Japanese Startup Sumally Launches M-commerce Service.


Japanese Startup Sumally Launches M-commerce Service.

A social platform where users will find recommendation by recording what they already have and what they want,named Sumally. This startup has also recently begun a C2C e-commerce service called Sumally Marketplace. At the moment, it is only available for download on the iPhone.

The Works

Users can list their item as available for sale on the application platform either by selecting an item they may already have registered onto the site, or by registering new items through a bookmarklet and uploading its picture through the application.

There are no initial fee and monthly fee for the vendor, and at the current moment no sales commission as well. People who purchase items need to only dish out for the price displayed on the application, with no transaction fees.

Payments are transacted through Sumally, and Kensuke Yamamoto and CEO of Sumally commented that the company plants to implement a 10% commission sometime in the future.

The competition in C2C mobile commerce is still going strong in Japan. There are established Frill and Mecari in the startup scene, and Yahoo Japan on the corporate side. There are other C2C platforms available as well, including Locari, Listore, Stulio and Mom’s Market. It’s been estimated that the C2C mobile platform in Japan transact nearly $200 million a month. All the players are striving to either increase their current share or find a new market.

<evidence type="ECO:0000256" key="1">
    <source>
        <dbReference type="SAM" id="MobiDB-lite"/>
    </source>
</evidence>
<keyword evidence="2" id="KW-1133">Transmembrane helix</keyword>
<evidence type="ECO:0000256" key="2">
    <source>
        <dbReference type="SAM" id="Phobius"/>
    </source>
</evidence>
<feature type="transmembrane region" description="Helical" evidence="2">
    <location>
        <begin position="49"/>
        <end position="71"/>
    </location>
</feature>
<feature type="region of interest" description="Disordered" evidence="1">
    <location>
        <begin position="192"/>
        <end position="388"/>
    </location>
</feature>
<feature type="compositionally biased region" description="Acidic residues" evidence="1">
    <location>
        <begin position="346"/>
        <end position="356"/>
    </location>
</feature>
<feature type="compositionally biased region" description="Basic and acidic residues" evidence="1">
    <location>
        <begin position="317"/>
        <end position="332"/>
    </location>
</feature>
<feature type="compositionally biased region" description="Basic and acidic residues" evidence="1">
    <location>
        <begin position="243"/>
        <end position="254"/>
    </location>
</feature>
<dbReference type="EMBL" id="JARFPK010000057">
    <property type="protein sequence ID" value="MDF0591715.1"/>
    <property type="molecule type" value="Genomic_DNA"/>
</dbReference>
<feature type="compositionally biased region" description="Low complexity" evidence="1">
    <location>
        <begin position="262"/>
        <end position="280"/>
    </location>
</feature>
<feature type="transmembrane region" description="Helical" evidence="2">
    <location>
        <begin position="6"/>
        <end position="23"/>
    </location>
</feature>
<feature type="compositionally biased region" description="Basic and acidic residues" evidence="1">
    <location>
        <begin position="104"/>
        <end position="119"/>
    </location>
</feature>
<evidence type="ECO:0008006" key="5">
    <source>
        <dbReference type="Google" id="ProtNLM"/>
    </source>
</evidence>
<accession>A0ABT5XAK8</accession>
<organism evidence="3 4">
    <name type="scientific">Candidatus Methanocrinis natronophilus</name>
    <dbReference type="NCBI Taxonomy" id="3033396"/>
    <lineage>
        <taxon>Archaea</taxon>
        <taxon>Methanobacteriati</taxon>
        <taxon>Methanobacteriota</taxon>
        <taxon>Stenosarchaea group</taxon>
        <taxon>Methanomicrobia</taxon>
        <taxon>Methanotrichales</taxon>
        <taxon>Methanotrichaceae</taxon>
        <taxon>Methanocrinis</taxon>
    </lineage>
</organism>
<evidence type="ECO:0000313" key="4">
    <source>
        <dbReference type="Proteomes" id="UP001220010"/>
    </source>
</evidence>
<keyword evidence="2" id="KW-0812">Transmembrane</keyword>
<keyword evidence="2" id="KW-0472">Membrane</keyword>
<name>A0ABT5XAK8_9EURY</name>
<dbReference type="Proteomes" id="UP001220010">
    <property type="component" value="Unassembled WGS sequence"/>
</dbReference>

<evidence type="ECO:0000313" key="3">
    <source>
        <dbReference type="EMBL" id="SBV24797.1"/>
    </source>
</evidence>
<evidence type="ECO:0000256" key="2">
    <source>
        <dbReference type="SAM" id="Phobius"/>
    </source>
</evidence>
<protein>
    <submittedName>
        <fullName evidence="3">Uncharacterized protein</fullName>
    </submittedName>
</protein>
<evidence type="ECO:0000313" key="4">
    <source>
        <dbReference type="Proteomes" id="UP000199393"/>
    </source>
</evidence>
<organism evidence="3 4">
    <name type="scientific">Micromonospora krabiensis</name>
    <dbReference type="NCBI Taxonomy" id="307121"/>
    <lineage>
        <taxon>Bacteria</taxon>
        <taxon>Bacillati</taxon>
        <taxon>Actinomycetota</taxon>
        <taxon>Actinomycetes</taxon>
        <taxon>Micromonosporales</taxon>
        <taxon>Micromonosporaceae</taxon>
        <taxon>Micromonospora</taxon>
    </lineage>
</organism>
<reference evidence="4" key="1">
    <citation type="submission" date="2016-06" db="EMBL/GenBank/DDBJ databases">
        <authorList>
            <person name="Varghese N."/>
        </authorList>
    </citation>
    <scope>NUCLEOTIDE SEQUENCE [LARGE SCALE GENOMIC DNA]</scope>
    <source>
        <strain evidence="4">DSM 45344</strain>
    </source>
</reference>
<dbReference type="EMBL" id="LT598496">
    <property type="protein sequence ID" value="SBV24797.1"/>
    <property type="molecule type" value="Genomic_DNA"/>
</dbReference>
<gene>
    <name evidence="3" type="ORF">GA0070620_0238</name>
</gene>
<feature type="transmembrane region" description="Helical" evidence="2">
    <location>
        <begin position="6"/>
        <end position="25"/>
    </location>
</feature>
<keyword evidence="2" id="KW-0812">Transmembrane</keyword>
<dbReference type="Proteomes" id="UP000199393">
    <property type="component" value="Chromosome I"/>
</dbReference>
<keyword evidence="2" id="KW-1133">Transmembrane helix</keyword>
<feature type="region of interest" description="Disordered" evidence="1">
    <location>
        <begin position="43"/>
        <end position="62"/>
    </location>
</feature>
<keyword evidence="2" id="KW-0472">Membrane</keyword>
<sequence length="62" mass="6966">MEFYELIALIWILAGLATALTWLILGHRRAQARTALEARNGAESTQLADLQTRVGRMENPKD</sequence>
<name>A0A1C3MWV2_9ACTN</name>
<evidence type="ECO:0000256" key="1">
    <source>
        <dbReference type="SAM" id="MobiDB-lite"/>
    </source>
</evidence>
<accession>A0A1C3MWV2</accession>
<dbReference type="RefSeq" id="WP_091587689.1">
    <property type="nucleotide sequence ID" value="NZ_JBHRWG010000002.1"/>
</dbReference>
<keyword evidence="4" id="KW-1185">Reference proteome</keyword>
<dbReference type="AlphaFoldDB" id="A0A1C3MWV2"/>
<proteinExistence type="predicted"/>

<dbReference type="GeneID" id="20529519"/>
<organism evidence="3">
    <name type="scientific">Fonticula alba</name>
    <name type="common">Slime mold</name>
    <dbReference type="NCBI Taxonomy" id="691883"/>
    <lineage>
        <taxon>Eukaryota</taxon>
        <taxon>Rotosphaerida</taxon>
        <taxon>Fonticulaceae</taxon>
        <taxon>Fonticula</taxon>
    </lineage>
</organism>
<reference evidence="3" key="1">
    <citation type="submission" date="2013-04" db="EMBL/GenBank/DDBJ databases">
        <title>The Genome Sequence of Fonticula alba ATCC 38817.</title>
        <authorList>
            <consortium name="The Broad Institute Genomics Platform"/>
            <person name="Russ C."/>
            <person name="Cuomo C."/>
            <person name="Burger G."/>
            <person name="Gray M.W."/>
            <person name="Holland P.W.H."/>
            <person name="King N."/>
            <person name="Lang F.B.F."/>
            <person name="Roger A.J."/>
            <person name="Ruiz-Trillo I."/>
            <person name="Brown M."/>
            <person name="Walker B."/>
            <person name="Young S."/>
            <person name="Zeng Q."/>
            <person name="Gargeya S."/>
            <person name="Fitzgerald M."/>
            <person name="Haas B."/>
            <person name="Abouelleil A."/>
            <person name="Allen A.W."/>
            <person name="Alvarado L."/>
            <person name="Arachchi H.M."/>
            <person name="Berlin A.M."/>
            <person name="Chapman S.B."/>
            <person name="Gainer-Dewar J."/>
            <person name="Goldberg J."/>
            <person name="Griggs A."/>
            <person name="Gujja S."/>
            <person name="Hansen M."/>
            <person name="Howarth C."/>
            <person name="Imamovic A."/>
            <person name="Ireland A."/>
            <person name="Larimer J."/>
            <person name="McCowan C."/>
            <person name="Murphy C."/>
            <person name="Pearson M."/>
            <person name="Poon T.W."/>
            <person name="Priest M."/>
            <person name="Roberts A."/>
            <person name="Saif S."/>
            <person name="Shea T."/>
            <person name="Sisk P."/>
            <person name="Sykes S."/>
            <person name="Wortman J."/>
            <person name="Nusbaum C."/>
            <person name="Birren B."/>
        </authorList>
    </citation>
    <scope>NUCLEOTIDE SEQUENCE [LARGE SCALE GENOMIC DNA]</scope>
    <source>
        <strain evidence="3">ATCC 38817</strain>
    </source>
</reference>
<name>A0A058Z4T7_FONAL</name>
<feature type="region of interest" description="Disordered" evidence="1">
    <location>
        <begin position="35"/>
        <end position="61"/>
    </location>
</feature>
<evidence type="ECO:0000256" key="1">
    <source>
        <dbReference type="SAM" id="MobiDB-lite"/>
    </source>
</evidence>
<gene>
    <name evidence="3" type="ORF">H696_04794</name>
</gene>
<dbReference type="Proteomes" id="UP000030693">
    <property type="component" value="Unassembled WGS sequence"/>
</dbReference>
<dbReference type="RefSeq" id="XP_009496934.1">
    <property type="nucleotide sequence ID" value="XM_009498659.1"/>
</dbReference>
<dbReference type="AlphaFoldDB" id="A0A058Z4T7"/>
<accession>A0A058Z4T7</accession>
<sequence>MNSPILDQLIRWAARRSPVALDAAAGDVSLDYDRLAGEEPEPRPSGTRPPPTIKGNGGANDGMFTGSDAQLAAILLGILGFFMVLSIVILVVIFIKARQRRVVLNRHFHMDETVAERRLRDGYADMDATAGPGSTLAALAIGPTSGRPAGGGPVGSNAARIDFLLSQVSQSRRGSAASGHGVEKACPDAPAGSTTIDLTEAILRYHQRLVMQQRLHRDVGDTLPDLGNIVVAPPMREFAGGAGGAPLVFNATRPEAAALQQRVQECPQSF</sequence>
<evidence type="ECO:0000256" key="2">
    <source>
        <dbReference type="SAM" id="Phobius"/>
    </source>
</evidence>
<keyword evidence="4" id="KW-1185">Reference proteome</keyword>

Data Points.

With this extremely competitive industry, How will Sumally compete? Sumally has show to contain a lot of potential growth, due to its solid structure for connecting the users and items based on their accumulated data.

Sumally first launched September during 2011, and since then it has begun to develop a network where items are connected to on another. According to Yamamoto, the data base currently contains over 1.35 million items, created by almost 400,000 registered users. Furthermore, a huge amount of metadata has been included within each item, totaling up to nearly 50 million data points. All that metadata can become really useful for users to locate what they wish for.

Read Next:The Startup That Wants To Help People Turn Their Loyalty Points Into Cash.

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About Author

Kevin C is passionate for tech world wide. He was apart of Qbox media and currently is apart of a UX firm based in Hong Kong.

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